Manila (CNN Philippines Life) — Author Albert Lang is defending the idea that Filipinos are readers. “Sinasabi nila na hindi nagbabasa ang Pilipino,” says Lang. “Pero isa itong malaking mito. Nagbabasa ang Pilipino. Hindi lang gusto ng nag-su-survey ang mga binabasa natin.”
Lang is referring to romance pocketbooks, the slim paperback volumes publishing house Precious Hearts Romances is known to produce. Since 1992, Precious Hearts Romances has distributed work by writers like Albert Lang to a devoted local fan base. Today, the company is responsible for 20 new titles monthly, as well as a new imprint called Pride Lit, the first Filipino pop lit imprint that champions the narratives of the LGBTQ+ community.
As the first Filipino pop lit imprint for the queer community, Pride Lit champions the narratives of its target community.
“Kailangan nang magkaroon ang LGBTQ+ community ng espasyo sa larangan ng literature or publishing,” says author and founder Jun Matias. “Kaya namin naisipang simulan ang Pride Lit.” According to Matias, his selection process considers the popular taste first. Like Precious Hearts Romances, Pride Lit favors romance that feels current, relatable, and easy to consume.
Albert Lang (“Sylvestre’s Wedding”) is one of six authors with new work published under Pride Lit. He is joined by writers Leonna (“Mahal Kita, Pero”), Nina Satomi (“Red Briefs, Young Love and Other Superstitions”), Lush Ericson ("Left Brainer Community"), Alex Rosas (“Gay’s Anatomy”), and John Jack G. Wigley (“Kadenang Bahaghari”). With the exception of Wigley, a literature professor making his first foray into fiction, all are seasoned contributors to the pop lit genre.
“Lahat tayo ay mambabasa,” says Wigley. “We just have to find out what kind of material we like to read. [Pride Lit Publishing] are giving more options to readers. Any movement of this kind is, I think, positive in literature.”
Wigley’s first work of fiction, “Kadenang Bahaghari,” tells the story of what he calls a “double bind,” the intimate relations of a student and professor who are both men. Four different characters take turns narrating the story of forbidden love. All come to realize the true nature of their respective desires.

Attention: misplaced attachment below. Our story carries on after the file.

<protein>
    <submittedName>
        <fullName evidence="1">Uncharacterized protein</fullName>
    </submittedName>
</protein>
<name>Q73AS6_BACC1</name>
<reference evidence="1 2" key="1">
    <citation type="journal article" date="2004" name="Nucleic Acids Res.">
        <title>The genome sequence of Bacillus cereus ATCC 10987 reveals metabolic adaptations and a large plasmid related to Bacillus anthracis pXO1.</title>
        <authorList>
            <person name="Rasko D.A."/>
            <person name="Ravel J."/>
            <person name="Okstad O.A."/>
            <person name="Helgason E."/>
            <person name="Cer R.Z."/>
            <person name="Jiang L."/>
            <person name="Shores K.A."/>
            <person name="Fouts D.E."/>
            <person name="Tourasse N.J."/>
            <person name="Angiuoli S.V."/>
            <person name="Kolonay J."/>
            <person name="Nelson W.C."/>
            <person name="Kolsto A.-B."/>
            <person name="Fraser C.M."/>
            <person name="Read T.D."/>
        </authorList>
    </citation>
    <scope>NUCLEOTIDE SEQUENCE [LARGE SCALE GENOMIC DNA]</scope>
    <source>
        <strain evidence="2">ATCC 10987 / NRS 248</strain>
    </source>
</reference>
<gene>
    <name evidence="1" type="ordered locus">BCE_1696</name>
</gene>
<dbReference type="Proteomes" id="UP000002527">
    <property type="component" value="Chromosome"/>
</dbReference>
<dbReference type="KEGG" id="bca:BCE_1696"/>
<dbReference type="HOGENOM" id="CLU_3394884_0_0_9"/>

The other releases are less straightforward. For example, Rosas’ “Gay’s Anatomy” works in a common occurrence in pop lit, the “Freaky Friday”-style identity trade. There are 534 stories tagged “bodyswap” on digital lit and fan-fic website Wattpad. “Gay’s Anatomy” uses this trope to explore the flimsiness of gender identity as it is commonly understood.
In the book, a gay man swaps bodies with a gay woman in a freak accident involving a jeep ride. Have the characters’ dreams come true? Or has the author simply conflated sexual orientation and gender identity?
Lush Ericson explores the multiverse in “Agustin and Ariston’s Version of the Universe,” where Agustin soothes his broken heart in the company of a male escort. During their time on the clock, Agustin tells the story of his failed love as it could have happened in alternate universes. The exercise leads both to confront the truth of their realities.
Jun Matias, founder and head publisher of the press behind Precious Hearts Romances, Lampara Books, and Pride Lit, believes in the need for accessible, engaging, and popular literature like these new titles.
“Ang pinaka-objective namin is magbasa ang Pilipino. Basta nagbabasa ang Pinoy, dapat masaya tayo. Sa Wattpad for example, number two yata [ang Precious Hearts Romances],” says Matias.
All novels are written in Filipino, and are available via the Precious Hearts Romances online shop and Precious Hearts Romances retail locations at SM Mall of Asia and SM North EDSA.